By remembering our mentors, we honor them

Omigosh! Has it been as much as 20 years since I read Mitch Albom’s inspiring book, "Tuesdays With Morrie?" The story of "an old man, a young man and life’s greatest lesson" is ageless.

That’s a good thing for me, because I have lost track of time and my mentors. Just like Albom, an accomplished journalist who lost track of his treasured mentor over time, yet recaptured the deep, personal relationship with his college professor just in time.

I was reminded of this book recently. Seasons Hospice has announced two special performances this weekend of a play created from the phenomenal bestseller. If you remember and liked the message of the book as much as I did, you should plan to attend either performance at the Rochester Civic Theatre:

• Fri., Feb. 24, 7 p.m. performance with wine and dessert, $50. Performance only, $25; $15 for students and seniors.

• Sat., Feb. 25, 2 p.m., $25/$15.


Order tickets by phone, 507-282-8481, or here’s the website link to order tickets:

The clarity of hindsight

In the early '90s, I was plugging away, making my way through life’s journey in a much more accelerated and hopelessly distracted pace than today in Minnesota. Back when Sheryl and I lived a frantic but pleasant life in Sandwich, Illinois. Back when Allison and Seth were in junior high, and they caused their parents to run relentlessly from one school and sports function to another. Back when I was overly focused on my newspaper career and less connected to the things in life that mean more to me now. Things like close and extended family, generous friends, church and charity, volunteerism and community engagement.

Perhaps when a person like me is being well-mentored, he does not realize the greatness of the gift at the time. I was favored with generous mentors, and they have been largely unacknowledged by me. Now is the time to fix that oversight, albeit too late for a couple of my finest, long-ago mentors.

In a written manner much less inspirational than in Mitch Albom’s book, at least, I can name a few really grand people who come to mind and why:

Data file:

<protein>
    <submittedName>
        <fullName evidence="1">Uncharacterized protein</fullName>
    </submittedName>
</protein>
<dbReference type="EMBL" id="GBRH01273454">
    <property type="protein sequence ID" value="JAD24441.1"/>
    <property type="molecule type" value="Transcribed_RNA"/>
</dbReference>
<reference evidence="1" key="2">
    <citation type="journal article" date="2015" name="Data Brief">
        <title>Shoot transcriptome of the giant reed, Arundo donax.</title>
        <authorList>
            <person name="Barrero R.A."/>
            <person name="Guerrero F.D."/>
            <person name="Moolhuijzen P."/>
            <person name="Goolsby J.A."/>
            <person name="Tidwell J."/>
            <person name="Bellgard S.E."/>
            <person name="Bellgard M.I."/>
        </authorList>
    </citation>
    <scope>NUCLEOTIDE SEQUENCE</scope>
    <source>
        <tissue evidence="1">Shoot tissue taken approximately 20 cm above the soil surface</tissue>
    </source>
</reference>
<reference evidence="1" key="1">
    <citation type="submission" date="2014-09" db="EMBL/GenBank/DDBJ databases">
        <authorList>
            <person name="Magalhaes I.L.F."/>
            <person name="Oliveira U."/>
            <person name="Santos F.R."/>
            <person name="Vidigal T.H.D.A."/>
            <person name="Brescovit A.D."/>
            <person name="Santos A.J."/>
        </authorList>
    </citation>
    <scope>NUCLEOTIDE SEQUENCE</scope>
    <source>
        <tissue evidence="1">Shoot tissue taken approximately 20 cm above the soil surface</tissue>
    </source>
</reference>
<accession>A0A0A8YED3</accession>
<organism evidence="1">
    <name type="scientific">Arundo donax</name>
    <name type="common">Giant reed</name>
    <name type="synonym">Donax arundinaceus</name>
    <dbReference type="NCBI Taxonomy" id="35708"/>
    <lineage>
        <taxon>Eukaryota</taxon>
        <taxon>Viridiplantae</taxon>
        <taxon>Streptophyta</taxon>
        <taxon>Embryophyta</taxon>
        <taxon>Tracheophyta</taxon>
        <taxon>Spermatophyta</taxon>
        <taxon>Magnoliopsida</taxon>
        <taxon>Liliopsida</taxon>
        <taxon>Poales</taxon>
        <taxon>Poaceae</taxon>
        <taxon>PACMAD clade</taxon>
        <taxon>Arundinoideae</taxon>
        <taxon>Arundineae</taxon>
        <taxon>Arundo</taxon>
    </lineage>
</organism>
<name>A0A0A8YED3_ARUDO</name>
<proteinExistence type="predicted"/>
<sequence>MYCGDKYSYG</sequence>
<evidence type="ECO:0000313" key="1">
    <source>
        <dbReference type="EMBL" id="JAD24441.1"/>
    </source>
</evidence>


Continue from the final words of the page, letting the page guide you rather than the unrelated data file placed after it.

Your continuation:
• Miss Esther McNutt, aged and wise librarian of United Township High School. During my high school years, I was a member of the Library Club and, as a member, also worked study halls behind the library desk. Miss McNutt was evangelical in her admiration of books and reading but also a strict disciplinarian. I once got into BIG trouble by producing a stink bomb in the library, and learned a life lesson from that incident, let me tell you.     

• Mr. Tiller, my first employer, manager of Federated Department Store, when East Moline, Ill., had thriving downtown retail commerce. I gave up my paper route to work as stock boy, window washer, and Saturday clerk in Mr. Tiller’s store. He taught me "the business" when small-town retailing was much more important to a community, before malls and big-box stores gave inevitable shopping options to consumers. Following Mr. Tiller through the lingerie department one day, he showed me with a sly wink that the best way to clean eye glasses was to wipe them on a pair of women’s silky panties. I think he did it just to get a "Harrumph!" from the sales ladies. For the record, I didn’t take up the habit. Those sales ladies scared me.

• Albert Dolata, the first publisher who generously put me under his wing in Elmira, N.Y., and then pushed me from the nest into the potential of becoming a publisher someday. Al was competitive and imperious. He was a person you didn’t want to cross, someone who did not suffer fools kindly.  Yet Al was fun to hang with when he was in a sociable mood, and he tolerated me because he liked Sheryl, and we both knew how to play bridge with Al and his girlfriend, Judy. In knowing Al, I learned to be very perceptive to impending mood changes. I recall the horror when another employee slammed an office door on Al’s little finger. While Al was loudly and profanely cussin’ a blue streak, I headed for the hills for the remainder of that day. It was an extreme honor to stand with Al and Judy when they married.


Second chances

Maybe your mentor was grandparent, a teacher or colleague. Someone older, patient and wise, who understood you when you were young and searching, helped you see the world around you as a more profound place, gave you sound advice to help you make your way through it.

Maybe like Mitch Albom, maybe like me, you lost track of mentors as you made your way.  Wouldn’t you like to see that person again?

Mitch Albom reveals in his book — and now in a play — that he had a second chance. And just in time, as his mentor was dying.  Knowing that Morrie was dying, Mitch visited Morrie every Tuesday, rekindling their relationship, and turning the experience into one final lesson in how to live.

There is something magical about live theater. I suspect that "Tuesdays With Morrie" is a "don’t miss," so I am attending the performance Saturday afternoon. Perhaps, during intermission, you’ll find me, and we can remember our mentors together.

What To Read Next
Get Local